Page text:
At the New Yorker, Jonathan Franzen writes about “the New Yorker story” as a genre that emerged in the fifties from the inkwells of Cheever et al., with all its well-educated white male melancholy, and the regional variations from the likes of Welty and Nabokov, all beaming with affluent brilliance.

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The Rumpus Interview with Francisco Goldman

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Francisco Goldman talks about the Narvarte Murders, Ayotzinapa, and the stories he feels most responsible for telling now. ...more

Three Hundred Pages of Henry David Thoreau’s Cabin Porn

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Over at the New Yorker, Kathryn Schulz takes aim at beloved transcendentalist Henry David Thoreau for being a humorless hypocrite, abstinence booster, and uninformed impugner of innocent jam-makers:

The man who emerges in “Walden” is far closer in spirit to Ayn Rand: suspicious of government, fanatical about individualism, egotistical, élitist, convinced that other people lead pathetic lives yet categorically opposed to helping them.

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You Don’t Mess with Shakespeare

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Shakespeare is about the intoxicating richness of the language… It’s like the beer I drink. I drink 8.2 per cent I.P.A., and by changing the language in this modernizing way, it’s basically shifting to Bud Light. Bud Light’s acceptable, but it just doesn’t pack the punch and the excitement and the intoxicating quality of that language.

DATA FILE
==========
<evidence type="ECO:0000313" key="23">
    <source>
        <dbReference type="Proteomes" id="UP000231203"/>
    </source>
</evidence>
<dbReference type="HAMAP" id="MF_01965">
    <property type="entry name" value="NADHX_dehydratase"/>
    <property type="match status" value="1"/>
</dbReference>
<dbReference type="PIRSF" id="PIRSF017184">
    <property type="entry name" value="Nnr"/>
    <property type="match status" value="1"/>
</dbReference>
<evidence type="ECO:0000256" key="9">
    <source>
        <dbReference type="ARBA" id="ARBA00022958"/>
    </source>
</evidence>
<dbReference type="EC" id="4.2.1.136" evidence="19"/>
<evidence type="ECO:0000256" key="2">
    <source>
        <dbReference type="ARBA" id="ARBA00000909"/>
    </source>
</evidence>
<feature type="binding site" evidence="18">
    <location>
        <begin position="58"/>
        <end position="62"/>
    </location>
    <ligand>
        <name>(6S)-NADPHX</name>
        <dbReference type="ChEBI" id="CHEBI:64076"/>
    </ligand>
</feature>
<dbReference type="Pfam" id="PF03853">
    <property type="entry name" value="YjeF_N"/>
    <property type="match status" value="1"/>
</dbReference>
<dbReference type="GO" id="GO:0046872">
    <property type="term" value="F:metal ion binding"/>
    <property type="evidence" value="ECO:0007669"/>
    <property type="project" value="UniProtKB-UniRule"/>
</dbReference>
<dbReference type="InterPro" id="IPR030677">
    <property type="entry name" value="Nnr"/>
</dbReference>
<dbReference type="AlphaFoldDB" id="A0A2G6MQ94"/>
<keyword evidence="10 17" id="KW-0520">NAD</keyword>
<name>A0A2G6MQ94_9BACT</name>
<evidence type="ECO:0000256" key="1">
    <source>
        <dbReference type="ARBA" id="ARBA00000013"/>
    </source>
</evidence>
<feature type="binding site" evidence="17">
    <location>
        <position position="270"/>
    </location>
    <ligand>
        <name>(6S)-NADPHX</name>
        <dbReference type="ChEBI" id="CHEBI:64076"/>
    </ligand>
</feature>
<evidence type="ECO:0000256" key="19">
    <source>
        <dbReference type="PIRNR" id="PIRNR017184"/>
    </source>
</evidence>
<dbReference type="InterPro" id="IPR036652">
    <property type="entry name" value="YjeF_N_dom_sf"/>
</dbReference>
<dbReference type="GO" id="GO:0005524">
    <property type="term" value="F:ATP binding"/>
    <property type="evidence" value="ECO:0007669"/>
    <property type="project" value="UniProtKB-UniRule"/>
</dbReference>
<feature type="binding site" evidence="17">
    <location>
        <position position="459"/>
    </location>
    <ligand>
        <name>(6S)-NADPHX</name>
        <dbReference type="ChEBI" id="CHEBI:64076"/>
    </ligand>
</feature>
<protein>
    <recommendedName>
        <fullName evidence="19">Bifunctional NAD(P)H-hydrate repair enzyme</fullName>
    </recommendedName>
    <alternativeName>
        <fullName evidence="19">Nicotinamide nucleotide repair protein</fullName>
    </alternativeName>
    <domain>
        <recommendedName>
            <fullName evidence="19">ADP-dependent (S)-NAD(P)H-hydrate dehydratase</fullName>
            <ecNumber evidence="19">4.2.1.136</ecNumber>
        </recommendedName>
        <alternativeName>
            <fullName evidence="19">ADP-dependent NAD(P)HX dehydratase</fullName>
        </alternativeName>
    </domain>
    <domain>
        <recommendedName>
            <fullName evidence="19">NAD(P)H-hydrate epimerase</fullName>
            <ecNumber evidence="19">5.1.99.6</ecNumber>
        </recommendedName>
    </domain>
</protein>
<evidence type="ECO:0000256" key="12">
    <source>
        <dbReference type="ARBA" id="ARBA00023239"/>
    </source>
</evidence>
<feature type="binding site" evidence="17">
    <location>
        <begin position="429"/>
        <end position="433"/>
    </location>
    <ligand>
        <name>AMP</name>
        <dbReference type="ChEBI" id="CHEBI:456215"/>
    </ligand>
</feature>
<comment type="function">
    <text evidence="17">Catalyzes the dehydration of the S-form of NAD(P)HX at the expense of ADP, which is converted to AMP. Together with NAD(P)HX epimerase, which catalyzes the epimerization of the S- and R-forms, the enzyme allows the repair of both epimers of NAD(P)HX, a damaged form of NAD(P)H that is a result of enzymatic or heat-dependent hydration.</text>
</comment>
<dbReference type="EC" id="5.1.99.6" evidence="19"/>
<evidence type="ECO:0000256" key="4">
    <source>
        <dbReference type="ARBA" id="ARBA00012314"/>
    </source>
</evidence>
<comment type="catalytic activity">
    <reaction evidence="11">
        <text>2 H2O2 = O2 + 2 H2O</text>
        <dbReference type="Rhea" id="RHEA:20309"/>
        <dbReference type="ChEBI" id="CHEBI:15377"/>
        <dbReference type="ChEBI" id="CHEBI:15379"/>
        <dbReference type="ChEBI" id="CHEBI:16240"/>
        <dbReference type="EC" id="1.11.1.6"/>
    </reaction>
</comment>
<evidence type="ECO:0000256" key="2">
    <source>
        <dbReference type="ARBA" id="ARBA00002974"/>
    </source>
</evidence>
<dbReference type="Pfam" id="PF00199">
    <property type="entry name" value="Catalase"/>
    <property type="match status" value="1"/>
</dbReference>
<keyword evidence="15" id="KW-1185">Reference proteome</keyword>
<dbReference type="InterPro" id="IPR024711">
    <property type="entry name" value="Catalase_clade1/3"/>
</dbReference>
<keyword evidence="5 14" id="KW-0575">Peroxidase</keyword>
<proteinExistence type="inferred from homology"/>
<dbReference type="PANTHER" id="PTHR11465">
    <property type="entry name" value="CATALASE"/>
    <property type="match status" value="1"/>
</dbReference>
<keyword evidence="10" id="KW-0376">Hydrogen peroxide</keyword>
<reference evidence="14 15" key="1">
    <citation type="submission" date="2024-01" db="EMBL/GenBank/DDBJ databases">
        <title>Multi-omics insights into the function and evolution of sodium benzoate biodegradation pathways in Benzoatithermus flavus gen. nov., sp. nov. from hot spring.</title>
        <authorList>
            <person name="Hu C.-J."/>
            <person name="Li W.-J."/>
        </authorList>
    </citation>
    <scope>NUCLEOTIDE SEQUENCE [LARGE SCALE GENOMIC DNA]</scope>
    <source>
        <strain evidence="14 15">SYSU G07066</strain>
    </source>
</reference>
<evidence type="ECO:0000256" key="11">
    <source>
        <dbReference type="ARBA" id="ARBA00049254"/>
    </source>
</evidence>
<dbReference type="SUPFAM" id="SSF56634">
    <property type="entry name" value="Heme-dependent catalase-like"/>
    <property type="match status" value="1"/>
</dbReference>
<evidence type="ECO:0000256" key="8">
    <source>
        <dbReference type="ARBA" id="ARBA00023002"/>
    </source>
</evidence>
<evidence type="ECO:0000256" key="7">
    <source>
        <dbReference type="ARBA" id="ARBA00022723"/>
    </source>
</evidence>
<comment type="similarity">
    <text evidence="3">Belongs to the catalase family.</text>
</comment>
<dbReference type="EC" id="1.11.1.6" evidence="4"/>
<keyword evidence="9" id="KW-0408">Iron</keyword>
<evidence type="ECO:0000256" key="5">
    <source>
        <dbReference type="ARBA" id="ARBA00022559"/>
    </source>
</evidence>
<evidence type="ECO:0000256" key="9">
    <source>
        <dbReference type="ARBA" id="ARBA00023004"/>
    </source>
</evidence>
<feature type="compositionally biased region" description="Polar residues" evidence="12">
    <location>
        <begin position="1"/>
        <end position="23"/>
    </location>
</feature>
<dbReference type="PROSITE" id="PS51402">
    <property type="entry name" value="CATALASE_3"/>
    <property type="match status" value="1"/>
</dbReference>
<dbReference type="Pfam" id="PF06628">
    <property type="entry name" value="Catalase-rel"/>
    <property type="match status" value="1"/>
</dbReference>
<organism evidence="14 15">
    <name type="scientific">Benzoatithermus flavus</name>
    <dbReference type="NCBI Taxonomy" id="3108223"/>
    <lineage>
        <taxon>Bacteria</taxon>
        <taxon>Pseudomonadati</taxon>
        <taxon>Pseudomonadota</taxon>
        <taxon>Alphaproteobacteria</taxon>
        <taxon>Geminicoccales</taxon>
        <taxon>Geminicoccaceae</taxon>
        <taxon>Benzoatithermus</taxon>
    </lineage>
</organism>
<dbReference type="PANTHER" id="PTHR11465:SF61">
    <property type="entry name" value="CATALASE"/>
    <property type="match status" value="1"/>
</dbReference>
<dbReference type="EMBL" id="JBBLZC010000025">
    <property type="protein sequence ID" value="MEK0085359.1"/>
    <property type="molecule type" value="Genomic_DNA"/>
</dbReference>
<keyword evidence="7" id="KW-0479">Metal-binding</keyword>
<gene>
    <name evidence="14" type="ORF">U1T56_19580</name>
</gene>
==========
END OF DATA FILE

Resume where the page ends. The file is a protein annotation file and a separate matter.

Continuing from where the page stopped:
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About That Kenny Goldsmith Piece in the New Yorker

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We ran a blog post earlier today about Alec Wilkinson’s pretty crap piece about Kenny Goldsmith in the New Yorker which we characterized as “refreshingly even-handed.” That description is only accurate if you define even-handed as a several-thousand word tongue-bath in the pages of a huge magazine which both ignored and dismissed many of Goldsmith’s critics.

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Complicating The New Jim Crow

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At the New Yorker, Kelefa Sanneh discusses a new provocative book about current racial tensions in the USThe book, Black Silent Majority by Michael Javen Fortner, aims to complicate the idea that black people are disproportionately affected by police violence and incarceration (notably addressed by Michelle Alexander in The New Jim Crow) by talking about the ways black people themselves called for harsher prison sentences and a crackdown on crime in the 60s and 70s:

At a moment of growing concern about how our criminal-justice system harms African-Americans, Fortner seeks to show that African-American leaders, urged on by members of the community, helped create that system in the first place.

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The Other World

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This ain’t your grandma’s boozy brunch. Stephie Gorton Murphy joins dark deity Cthulu for breakfast at NecromiCon Providence:

The gathering had the buoyant atmosphere brought about when people who know each other as online avatars finally share a physical space—and the feeling of fellowship seemed intensified by the knowledge that soon they would have to rejoin the other world, one sadly stripped of mystery.